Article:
The San Diego Padres have died, for the purposes of the remainder of the 2012 season, as they were mathematically eliminated Monday. Let us eulogize the season that was.
What went right
San Diego went 39-27 in the second half , following a 34-53 start. The biggest difference in the second half of the season is the team's offense, as Cameron Maybin, Logan Forsythe, Will Venable and Yasmani Grandal have bounced back. Add to that group the steady play of Chase Headley, Carlos Quentin and Yonder Alonso and you have a pretty decent offensive club. The team averaged 3.5 runs per game in the first half and 4.7 in the second.
What went wrong
If what went right was the second half, it was the first half of the season that went wrong. The Padres put 10 players ont he disabled list in the first six weeks of the season, losing Corey Luebke, Dustin Moseley and Tim Stauffer for the season in the early going. In all, the Padres used 15 different starting pitchers.
MVP: Everyone was sure the team would trade Chase Headley at the trade deadline -- but they surprised everyone by holding on to him and keeping him in the long-term plans. Headley's arbitration eligible and he'll have a good case, putting up a .281/.370/.486 line with 29 home runs (11 at home).
LVP: As noted, the team used 15 different starting pitchers -- and it wasn't all because of injury. Some earned their demotions. Former Pirates starter Ross Ohlendorf started the season with Boston's Triple-A team before being released in June and he signed with the Padres. He made nine starts for San Diego, going 2-4 with an 8.10 ERA as a starter and he then made four more games out of the bullpen (2-0, 6.23 ERA). The outrighted him to Triple-A earlier this month. He wins this "honor" over the likes of Jeff Suppan (2-3, 5.28 in six starts) and Kip Wells (2-4, 4.58 ERA).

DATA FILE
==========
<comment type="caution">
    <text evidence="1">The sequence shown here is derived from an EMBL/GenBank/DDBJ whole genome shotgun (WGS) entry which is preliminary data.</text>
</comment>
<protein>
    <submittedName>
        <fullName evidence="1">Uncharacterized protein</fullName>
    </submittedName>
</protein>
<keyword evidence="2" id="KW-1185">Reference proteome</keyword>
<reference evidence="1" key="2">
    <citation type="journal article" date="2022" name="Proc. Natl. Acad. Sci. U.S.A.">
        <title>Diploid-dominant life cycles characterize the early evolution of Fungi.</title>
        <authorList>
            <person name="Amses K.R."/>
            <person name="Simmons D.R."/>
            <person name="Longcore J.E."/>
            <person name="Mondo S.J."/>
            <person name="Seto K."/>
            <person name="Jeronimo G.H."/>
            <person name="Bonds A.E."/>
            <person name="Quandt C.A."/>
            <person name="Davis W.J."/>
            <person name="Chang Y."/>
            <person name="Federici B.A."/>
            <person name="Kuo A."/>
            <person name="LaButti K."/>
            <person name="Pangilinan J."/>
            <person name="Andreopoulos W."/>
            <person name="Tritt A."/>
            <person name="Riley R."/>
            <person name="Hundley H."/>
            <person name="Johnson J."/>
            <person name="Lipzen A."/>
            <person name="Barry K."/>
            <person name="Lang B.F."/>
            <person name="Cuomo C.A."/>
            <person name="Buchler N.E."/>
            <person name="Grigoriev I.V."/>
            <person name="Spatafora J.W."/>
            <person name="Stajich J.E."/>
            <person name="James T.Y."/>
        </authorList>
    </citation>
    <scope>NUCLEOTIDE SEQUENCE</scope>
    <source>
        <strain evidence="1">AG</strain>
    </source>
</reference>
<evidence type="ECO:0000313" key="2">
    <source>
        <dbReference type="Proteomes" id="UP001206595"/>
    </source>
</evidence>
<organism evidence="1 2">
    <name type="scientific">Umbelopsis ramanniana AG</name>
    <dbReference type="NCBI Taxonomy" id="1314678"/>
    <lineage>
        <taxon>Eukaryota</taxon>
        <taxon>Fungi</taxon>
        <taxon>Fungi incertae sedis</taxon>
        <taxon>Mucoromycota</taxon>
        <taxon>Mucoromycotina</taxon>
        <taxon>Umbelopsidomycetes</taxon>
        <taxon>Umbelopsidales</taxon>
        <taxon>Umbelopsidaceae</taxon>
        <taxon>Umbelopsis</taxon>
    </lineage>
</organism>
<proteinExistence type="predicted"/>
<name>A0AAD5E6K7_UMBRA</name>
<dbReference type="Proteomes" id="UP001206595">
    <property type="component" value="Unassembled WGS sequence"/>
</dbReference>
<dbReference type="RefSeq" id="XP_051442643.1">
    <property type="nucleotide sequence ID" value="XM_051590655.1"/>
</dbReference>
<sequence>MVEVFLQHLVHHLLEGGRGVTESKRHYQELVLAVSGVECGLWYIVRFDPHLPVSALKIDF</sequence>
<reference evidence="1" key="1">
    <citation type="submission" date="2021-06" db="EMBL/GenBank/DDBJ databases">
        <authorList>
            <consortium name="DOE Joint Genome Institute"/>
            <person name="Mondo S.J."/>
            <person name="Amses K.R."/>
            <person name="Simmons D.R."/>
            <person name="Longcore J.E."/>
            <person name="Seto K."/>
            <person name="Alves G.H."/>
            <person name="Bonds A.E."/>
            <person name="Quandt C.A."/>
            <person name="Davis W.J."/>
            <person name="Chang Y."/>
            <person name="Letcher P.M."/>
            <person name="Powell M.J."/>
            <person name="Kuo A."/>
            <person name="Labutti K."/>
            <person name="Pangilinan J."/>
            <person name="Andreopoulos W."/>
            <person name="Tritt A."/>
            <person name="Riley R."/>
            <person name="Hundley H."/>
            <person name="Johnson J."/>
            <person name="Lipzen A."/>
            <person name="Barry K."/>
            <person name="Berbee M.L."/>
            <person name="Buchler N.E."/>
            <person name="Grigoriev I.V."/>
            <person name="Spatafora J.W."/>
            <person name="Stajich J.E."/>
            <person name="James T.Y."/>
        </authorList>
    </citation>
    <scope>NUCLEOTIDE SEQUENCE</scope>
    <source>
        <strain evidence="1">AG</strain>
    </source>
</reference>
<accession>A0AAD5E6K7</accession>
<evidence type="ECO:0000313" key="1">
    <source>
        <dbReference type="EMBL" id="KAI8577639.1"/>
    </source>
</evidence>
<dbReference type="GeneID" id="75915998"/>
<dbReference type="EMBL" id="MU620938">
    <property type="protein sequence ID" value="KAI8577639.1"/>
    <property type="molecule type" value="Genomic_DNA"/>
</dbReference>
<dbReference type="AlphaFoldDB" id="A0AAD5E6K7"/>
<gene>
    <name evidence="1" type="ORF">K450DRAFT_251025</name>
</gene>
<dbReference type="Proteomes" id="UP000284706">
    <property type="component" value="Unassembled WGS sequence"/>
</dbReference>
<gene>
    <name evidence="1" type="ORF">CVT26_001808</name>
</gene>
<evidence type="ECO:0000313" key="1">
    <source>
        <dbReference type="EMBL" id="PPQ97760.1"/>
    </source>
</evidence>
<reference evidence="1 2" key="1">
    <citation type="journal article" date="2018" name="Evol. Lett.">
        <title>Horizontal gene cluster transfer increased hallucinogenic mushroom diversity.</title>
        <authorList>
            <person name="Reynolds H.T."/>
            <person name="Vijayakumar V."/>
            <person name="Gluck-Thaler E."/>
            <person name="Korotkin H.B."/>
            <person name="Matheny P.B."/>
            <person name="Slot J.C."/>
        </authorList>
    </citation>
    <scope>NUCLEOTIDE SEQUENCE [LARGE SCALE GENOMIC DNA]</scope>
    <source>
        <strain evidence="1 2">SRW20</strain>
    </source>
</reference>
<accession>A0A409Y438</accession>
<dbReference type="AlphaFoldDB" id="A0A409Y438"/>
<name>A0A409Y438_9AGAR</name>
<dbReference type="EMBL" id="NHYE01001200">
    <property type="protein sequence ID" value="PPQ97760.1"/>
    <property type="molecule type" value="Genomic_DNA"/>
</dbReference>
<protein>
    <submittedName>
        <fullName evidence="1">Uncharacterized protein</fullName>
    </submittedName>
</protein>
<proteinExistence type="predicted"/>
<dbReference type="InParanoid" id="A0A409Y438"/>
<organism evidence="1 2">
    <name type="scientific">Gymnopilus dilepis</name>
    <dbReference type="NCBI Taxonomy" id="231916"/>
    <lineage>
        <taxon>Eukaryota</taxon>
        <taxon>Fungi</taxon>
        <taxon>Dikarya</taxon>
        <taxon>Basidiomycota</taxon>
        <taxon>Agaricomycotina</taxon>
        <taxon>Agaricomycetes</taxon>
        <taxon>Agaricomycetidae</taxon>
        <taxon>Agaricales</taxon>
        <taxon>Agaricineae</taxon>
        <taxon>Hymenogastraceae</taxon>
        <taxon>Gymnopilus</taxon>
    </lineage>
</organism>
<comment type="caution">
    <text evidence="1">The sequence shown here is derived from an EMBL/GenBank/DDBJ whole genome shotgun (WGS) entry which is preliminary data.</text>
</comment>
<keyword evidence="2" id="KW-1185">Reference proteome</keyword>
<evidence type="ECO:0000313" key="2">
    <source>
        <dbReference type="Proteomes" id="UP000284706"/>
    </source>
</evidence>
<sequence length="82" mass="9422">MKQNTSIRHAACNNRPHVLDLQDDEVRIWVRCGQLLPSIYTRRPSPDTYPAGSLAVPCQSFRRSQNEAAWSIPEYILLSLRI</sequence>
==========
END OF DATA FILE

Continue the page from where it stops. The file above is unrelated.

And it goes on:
Free agents to be: RHP Jason Marquis, OF/1B Mark Kotsay
Gameplan heading into the offseason
The Padres already extended closer Huston Street and Carlos Quentin, and appear to plan on keeping Headley through arbitration. What's left is going through free agency to sign a starter or two. Not counting Headley's significant bump in pay for 2013, the team has only around $28 million committed to 2013, so there's plenty of money available for the likes of Hiroki Kuroda, Edwin Jackson or Kyle Lohse. They can either gamble big or wait it out and see if anyone is leftover that wants to sign a one-year deal and boost their stats by pitching at Petco Park. Regardless, the team has a nice start for the offseason already.
Ridiculously premature prediction for 2013
The Padres followed a 36-52 start in 2009 to finish the second half 39-35, using that as a springboard to a 2010 season that saw the Padres lead the NL West until the last week of the season. With a solid base and money to spend, the Padres are once again a factor in the NL West.